Ferret PR Shows
by Sheila Crompton
I thought that the outbreak of foot and mouth was going to really affect Bolton Ferret Welfare very badly with so many shows being cancelled or postponed (The National Ferret Fair being a victim of a postponement); in April our bookings for shows was looking decidedly sick with our first show being in Sheffield at the end of May - the show I normally do has been cancelled owing to the organisers becoming victims of their own success i.e. the show has just got too big for them to find enough volunteers to do the work involved in putting on the Minster Lions Leisure and Motor Show.
Towards the end of April I was fortunate to get 6 bookings for shows, two of which were the first and second weekends in May, I should have been getting the newsletter put together at this time however I was left with trying to get everything sorted out for the shows.
The first show was The East Yorkshire Garden and Kite Festival held at Beverley Race Course, the second one being the Teesside Garden Festival at Yarm.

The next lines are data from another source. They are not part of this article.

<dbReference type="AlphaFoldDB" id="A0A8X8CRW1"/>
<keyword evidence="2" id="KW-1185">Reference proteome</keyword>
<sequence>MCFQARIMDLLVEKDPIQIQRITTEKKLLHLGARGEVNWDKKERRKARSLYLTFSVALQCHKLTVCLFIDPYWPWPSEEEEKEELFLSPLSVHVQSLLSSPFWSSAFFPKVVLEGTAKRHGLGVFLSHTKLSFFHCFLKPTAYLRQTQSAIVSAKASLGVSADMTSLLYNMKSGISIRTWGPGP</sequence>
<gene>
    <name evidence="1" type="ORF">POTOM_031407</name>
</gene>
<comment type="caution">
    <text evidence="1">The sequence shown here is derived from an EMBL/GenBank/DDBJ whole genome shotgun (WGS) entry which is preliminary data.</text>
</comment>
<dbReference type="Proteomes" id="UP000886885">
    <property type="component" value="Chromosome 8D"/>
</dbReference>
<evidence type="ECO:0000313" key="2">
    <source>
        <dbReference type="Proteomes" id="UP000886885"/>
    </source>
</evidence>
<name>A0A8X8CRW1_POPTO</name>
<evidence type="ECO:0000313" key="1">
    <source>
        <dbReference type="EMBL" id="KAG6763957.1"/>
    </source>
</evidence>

For a number of years I had been using a caravan and awning plus a gazebo however, since Ron's death on the 31st May last year I have found that the caravan and awning were getting too much for me to cope with on my own plus there was the additional expense of the storage for caravan.
I bought a 9ft x 15ft frame tent (I have not gone metric and have no intentions of doing so) for the ferrets, myself, Maggie plus our four lurchers accommodation, I also managed to pick up a 3' x 4' trailer fairly cheaply for carrying the additional camping equipment etc.
Maggie wasn't able to be with me at Beverley but she made it to Yarm. We did think that it would have taken us longer to set up using a tent but too our surprise it took the same time as using the caravan, the tent being so much easier to erect than a caravan awning.
Just in case any of you are wondering just what is entailed in doing shows here is my rough timetable of events leading up the show: